“The concept, especially the revelation that a modern form slavery will be depicted, spurred a furious backlash on social media and in essays from high-profile writers like Ta-Nehisi Coates and Roxane Gay,” and HBO’s CEO acknowledged that the idea deserved more explanation than a three-paragraph press release. (Oddly, no one seems to be pointing out HBO’s tactical error in initially spotlighting producers D.B. Weiss and David Benioff, who created Game of Thrones and are white, rather than executive producers and lead writers Malcolm Spellman and Nichelle Tramble Spellman, who are African-American.)
The body of Nicholas of Myra, the beloved fourth-century bishop whose figure morphed over the centuries into the jolly old Santa Claus seen everywhere each December, was long thought to have been disinterred in 1087 and taken to the Italian city of Bari, where his shrine was built and remains to this day. But it seems that the Crusader merchants who took the remains away 930 years ago got the wrong guy: a team of archaeologists says they believe they’ve found the tomb of the real St. Nicholas under his old church in Myra, now Demre on Turkey’s southern coast.
The French original of the magazine is (in)famous for its ferocious, often blunt and sometimes offensive satirical cartoons. The American version – a limited-edition (four parts), online-only project – is graphic journalism: a Paris-based American reporter joined one of Charlie‘s cartoonists for a trip along the Northeast Corridor for a look at the American left.
“That a city that has as many wealthy individuals who’ve made a fortune in New York – that they couldn’t show up and support the most important cultural institution in New York, I think is too bad and shameful. New York deserves to have the best concert hall for the Philharmonic. New York should have the best of everything.”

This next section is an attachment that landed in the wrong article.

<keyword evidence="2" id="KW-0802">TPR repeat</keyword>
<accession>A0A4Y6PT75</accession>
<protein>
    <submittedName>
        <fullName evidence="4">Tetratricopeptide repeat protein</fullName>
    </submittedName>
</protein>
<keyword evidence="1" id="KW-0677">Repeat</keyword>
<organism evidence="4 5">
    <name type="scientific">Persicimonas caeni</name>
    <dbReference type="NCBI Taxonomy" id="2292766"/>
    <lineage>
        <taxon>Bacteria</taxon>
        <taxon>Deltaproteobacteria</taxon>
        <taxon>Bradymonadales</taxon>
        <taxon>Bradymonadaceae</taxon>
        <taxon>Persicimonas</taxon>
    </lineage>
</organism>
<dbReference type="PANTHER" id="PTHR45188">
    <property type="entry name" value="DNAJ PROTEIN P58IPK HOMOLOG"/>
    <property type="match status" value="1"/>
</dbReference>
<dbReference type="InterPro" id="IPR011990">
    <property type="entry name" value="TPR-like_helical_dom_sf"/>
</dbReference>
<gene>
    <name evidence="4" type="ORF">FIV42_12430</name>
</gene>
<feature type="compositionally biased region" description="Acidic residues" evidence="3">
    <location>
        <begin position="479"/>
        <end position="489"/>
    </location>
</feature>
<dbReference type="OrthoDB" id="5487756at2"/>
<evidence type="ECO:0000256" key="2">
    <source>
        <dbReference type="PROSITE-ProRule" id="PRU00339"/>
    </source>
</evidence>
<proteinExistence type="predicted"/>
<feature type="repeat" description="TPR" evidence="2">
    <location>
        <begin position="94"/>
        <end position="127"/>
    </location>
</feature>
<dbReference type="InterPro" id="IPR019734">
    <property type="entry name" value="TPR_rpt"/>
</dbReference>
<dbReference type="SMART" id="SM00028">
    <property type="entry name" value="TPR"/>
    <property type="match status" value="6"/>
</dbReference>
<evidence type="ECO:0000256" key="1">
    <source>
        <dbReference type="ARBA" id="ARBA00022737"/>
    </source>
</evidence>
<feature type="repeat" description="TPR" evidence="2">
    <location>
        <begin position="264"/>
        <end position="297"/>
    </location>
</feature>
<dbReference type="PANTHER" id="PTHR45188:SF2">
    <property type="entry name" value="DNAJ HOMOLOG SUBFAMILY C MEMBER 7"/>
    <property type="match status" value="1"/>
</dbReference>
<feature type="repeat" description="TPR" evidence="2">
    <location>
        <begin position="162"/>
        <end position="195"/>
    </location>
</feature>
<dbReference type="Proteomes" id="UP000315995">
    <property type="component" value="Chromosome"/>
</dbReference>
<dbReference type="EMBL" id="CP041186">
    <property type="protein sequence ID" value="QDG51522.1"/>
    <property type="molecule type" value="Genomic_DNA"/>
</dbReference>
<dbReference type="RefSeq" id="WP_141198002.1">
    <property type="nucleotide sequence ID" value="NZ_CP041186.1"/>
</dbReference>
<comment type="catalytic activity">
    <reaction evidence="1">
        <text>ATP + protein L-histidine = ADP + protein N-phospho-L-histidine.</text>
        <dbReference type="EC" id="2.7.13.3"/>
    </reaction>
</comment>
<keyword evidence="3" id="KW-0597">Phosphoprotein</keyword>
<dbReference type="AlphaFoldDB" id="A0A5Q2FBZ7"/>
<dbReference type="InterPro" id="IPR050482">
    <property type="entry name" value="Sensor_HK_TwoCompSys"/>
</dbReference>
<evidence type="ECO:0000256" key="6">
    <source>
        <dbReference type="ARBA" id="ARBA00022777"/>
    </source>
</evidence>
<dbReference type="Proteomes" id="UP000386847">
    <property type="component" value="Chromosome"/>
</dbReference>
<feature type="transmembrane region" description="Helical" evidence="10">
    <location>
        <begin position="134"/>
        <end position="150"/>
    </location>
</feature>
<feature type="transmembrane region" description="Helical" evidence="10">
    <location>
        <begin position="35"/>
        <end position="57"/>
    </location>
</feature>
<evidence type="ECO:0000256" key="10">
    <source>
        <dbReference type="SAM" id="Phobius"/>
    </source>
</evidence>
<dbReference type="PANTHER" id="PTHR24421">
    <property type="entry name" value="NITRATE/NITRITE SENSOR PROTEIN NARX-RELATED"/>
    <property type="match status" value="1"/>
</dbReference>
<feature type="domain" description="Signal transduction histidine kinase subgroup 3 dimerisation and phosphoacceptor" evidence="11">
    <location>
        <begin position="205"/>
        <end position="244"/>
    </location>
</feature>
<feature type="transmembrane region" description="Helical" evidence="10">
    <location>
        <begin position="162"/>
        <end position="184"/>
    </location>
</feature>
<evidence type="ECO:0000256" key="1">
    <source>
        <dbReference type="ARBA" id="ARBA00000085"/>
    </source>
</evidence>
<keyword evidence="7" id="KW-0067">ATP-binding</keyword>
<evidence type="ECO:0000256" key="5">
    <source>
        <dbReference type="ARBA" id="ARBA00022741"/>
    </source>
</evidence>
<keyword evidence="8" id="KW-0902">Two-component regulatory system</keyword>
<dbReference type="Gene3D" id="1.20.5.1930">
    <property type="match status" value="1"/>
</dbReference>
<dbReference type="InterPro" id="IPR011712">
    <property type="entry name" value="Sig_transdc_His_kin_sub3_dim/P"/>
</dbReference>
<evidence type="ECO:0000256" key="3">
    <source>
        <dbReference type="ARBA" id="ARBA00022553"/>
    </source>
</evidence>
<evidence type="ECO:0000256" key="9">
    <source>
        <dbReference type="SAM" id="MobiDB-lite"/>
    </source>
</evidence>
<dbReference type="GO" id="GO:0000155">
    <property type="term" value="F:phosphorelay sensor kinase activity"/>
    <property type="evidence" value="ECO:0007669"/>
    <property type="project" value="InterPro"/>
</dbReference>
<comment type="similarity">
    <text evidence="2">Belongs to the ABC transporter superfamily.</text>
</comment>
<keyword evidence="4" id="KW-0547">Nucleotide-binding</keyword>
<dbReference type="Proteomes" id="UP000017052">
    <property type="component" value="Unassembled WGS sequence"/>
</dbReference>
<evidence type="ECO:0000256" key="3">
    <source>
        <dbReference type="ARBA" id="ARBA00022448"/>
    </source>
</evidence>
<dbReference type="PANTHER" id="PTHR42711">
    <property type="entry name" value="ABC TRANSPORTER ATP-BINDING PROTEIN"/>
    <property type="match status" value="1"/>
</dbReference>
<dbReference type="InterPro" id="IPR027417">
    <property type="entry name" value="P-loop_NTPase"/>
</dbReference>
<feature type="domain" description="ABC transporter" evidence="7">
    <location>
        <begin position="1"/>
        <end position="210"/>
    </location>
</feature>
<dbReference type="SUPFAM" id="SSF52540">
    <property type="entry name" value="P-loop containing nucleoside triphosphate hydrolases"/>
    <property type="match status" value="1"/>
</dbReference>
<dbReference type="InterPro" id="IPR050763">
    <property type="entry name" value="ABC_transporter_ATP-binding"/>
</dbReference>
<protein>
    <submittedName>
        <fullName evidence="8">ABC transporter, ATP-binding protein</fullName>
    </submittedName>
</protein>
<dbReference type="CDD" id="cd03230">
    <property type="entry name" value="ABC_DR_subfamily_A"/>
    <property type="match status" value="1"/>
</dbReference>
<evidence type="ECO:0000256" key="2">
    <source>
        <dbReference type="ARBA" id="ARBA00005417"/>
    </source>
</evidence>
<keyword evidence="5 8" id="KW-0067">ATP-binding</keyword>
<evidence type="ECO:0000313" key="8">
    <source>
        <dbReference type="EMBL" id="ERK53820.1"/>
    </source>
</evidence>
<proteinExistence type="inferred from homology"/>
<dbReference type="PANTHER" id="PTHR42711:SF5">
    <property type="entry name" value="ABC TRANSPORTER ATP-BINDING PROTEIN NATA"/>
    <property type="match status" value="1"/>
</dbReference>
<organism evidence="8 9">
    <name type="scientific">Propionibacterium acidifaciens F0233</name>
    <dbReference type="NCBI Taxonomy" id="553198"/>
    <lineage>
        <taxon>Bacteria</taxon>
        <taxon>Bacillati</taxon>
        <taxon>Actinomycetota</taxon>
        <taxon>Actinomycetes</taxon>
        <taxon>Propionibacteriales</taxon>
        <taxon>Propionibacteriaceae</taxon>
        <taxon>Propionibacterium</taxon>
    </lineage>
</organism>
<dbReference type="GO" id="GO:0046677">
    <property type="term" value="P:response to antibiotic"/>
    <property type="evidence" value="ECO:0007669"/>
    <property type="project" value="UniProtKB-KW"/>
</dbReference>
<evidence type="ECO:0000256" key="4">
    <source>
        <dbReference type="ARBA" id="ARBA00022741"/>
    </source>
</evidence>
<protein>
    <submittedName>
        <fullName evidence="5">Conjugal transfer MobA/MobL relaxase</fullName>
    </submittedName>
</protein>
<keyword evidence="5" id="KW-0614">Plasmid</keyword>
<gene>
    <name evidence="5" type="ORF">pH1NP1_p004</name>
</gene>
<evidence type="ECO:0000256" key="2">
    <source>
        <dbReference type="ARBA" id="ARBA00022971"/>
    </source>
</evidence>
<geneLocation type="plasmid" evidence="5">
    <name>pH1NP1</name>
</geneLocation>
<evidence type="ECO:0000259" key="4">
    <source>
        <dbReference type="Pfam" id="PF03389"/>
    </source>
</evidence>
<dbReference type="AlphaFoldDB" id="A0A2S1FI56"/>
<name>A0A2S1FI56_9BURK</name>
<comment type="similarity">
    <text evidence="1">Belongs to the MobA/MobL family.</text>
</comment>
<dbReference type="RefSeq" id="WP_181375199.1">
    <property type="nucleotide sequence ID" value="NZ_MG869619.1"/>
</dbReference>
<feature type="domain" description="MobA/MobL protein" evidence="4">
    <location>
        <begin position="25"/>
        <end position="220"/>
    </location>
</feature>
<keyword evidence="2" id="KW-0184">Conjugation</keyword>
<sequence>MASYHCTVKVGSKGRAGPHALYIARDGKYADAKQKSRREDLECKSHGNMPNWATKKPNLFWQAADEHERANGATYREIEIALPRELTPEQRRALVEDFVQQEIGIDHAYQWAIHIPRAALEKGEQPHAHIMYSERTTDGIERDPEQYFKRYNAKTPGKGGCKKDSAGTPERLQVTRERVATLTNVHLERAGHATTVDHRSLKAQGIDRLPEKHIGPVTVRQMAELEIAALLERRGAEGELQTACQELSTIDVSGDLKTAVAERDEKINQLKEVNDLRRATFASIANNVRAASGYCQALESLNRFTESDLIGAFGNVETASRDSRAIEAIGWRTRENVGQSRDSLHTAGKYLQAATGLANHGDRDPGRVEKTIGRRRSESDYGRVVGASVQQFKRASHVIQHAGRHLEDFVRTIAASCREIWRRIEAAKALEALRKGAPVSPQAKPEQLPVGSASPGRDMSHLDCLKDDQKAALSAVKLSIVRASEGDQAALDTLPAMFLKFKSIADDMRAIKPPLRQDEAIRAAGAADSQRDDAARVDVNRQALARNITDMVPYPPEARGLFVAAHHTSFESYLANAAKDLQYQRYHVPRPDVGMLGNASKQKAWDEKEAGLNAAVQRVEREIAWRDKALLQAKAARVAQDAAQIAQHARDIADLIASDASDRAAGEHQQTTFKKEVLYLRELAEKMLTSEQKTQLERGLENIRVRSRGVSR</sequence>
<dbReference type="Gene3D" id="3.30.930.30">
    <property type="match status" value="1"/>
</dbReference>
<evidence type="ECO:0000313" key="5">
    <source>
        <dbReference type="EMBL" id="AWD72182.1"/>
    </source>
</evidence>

“Through his treatment of celebrities – among them entertainers John Lennon, Yoko Ono and James Earl Jones – Dr. Janov became a celebrity in his own right beginning in the 1970s. In a best-selling book, and in appearances on television programs such as The Dick Cavett Show, he converted curious onlookers to committed followers with an enticingly simple explanation of psychological ailments, and what he billed as a near surefire way of resolving them.”
Peter Eötvös’s The Golden Dragon, “based on a play by Roland Schimmelpfennig [and set in a Chinese restaurant], has a cast of five who perform multiple roles that include ‘Chinese mother’, ‘Chinese aunt’, ‘Old Asian’ and ‘An Asian’.” Music Theatre Wales, generally a respected touring company admired for its unconventional productions, has fielded an all-white cast for the piece and is drawing criticism for it.
BlogBack: Timothy Cahill, Regional Art Writer, on Berkshire Museum’s Decline (& how it should regroup)
Timothy Cahill, a veteran journalist and critic focused on the Berkshire art scene, responds to CultureGrrl Video: My Opinionated Tour of the Embattled Berkshire Museum:
I watched the video of the your visit to the … read more
AJBlog: CultureGrrl Published 2017-10-04
Leaves Fall, Dancers Rise
New York City Ballet presents its annual Fall Gala at Lincoln Center. … read more
AJBlog: Dancebeat Published 2017-10-04
Aida at the ENO: singing the words of one song to the tune of another
Phelim McDermott’s Improbable company has mounted a new production of Verdi’s weirdest opera at the English National Opera … It is not, I fear, Improbable’s finest two hours and 40 minutes.” … read more
AJBlog: Plain English Published 2017-10-04
“One thing you’ll notice: A full 75 percent of this year’s finalists are women – that’s 15 of the 20 final contenders. In fact, in the category for young people’s lit, every single finalist is a woman writer. Winners will be named at a ceremony in New York Nov. 15; it’ll be livestreamed on Facebook.”
The Berggruen Prize for philosophy and culture, inaugurated last year as a sort of Nobel equivalent, goes this year to University of Cambridge professor Onora O’Neill, known for her work in international justice, human rights, and bioethics.